which limits our field of work. We compensate by using technology. Security can also be a challenge. We have to make sure our staff are safe and we take measures to ensure they are properly updated, equipped and trained. On some occasions, it can also be a challenge that not everybody understands our mandate. That can create frustration among people who expect more. We are a monitoring mission and cannot carry out development projects ourselves to help people at the ABLs. But we can, and do, provide information to other civil society organizations and donors, helping them to target their projects.

WHAT WOULD YOU SAY TO PEOPLE WHO THINK THE EUMM IS “USELESS”?

There is no doubt that the most penalizing aspect of the work we do is the restrictions imposed on our movement across the ABL. Unfortunately, we do not have access to the breakaway regions,

Good question. I’d say it’s fair to doubt, but take a step back, look at the ABL and ask yourself what the situation would have been like 10 years after the war if there had not been 200 EU monitors on the ground. Ask yourself if there might have been uncontrolled incidents or an escalation in violence, or further restrictions to people’s rights. Stability does not appear automatically, it needs effort. And we have been a key part in the international effort to maintain that stability during the last decade.

sion on the inadmissibility of the presence in the Caspian of the armed forces of third countries. "At all stages of the negotiation process, the initiating role of Azerbaijan was sig-

nificant. This convention was much needed. There is no doubt that compliance with this convention will bring peace and prosperity to the peoples of the Caspian countries,” Khalilov said.

WHAT ARE THE MAIN CHALLENGES YOU FACE?

The Caspian Declaration in Detail BY DIMITRI DOLABERIDZE

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n the Kazakh city of Aktau on August 12, a historic event took place which will undoubtedly determine the prospects for development and cooperation of the Caspian countries. In Aktau, at the 5th Caspian Summit, after 22 years of negotiations, the Convention on the status of the Caspian Sea was signed, likened to a "Constitution of the Caspian." The convention was signed on behalf of the Caspian countries by the presidents: of Azerbaijan - Ilham Aliyev, Iran - Hasan Ruhani, Kazakhstan - Nursultan Nazarbayev, Russia - Vladimir Putin, and Turkmenistan - Gurbanguly Berdimuhamedov. Jalil Khalilov, Ph.D. in Philosophy, Colonel, Deputy Chairman of the Organization of Veterans of War, Labor and Armed Forces of Azerbaijan, noted that the way to the final text of the convention was not easy. “In 1996, when an international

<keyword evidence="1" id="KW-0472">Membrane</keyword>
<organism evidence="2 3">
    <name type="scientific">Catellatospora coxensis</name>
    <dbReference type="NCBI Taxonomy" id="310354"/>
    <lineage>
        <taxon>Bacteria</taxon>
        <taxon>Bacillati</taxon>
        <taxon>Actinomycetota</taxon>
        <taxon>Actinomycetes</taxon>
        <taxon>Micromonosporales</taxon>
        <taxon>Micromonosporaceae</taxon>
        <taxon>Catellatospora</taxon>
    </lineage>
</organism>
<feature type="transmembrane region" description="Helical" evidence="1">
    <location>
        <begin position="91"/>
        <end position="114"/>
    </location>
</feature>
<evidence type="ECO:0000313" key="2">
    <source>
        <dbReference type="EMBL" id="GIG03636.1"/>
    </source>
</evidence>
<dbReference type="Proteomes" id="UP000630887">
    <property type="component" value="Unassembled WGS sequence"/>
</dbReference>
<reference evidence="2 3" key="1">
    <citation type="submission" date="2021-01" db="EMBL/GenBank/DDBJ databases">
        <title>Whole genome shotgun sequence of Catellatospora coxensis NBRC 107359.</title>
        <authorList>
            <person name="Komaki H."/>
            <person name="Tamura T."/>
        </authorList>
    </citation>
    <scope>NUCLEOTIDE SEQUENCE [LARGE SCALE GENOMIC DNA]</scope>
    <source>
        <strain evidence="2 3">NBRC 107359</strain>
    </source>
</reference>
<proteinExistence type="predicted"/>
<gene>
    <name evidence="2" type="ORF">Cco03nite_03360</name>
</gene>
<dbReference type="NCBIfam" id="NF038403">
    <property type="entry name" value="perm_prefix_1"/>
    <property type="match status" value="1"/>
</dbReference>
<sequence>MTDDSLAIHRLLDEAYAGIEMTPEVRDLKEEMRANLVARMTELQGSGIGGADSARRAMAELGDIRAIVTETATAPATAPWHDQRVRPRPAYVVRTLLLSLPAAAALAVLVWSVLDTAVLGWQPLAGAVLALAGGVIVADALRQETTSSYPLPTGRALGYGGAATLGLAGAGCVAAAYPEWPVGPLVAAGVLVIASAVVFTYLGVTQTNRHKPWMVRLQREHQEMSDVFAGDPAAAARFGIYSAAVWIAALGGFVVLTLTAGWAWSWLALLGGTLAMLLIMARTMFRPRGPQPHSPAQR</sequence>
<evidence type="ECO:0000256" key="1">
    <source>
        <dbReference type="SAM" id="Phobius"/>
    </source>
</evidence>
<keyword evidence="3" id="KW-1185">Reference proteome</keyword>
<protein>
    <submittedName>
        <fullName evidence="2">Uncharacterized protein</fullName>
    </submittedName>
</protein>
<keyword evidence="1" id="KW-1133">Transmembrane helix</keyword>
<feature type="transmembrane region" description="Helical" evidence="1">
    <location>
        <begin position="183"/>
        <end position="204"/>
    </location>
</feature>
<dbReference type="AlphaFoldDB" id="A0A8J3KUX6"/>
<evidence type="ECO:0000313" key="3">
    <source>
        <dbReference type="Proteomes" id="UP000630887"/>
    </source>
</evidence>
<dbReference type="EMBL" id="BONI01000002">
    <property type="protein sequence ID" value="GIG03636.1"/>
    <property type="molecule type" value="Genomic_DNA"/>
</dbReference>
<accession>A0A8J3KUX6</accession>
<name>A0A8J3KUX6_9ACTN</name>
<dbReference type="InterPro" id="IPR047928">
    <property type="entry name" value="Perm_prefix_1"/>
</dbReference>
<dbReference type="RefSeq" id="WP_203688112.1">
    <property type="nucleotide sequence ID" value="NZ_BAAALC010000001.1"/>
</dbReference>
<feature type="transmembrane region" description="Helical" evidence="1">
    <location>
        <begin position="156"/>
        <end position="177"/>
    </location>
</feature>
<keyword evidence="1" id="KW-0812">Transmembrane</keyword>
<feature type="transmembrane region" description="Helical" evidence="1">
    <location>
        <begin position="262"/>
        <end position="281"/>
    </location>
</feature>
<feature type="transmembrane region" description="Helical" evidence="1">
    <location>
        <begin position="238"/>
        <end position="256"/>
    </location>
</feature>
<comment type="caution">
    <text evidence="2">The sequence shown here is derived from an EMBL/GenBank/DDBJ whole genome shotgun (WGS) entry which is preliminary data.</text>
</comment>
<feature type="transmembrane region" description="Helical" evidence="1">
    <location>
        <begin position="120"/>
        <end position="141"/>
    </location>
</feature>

expert group was established to coordinate the interests and wishes of the Caspian countries, the original requirements were so contradictory that it seemed the development of an agreed text was an unrealistic task,” he said. “It became necessary to justify and adopt a number of fundamental, extraordinary solutions.” “The required geographic assessment of the Caspian Sea was complicated by the fact that oil and gas resources in the Caspian Sea are unevenly distributed. According to the adopted convention, the area of the water surface of the Caspian Sea remains in the common use of the parties, and the bottom and subsoil are divided by neighboring states into plots by agreement between them on the basis of international law,” said Khalilov. All parties agreed that the extraction of oil and gas, their transportation, in whatever part of the Caspian Sea they occur, should be transparent and ensure environmental safety, and that the navigation, fishing, and laying of pipelines should be carried out in accordance with rules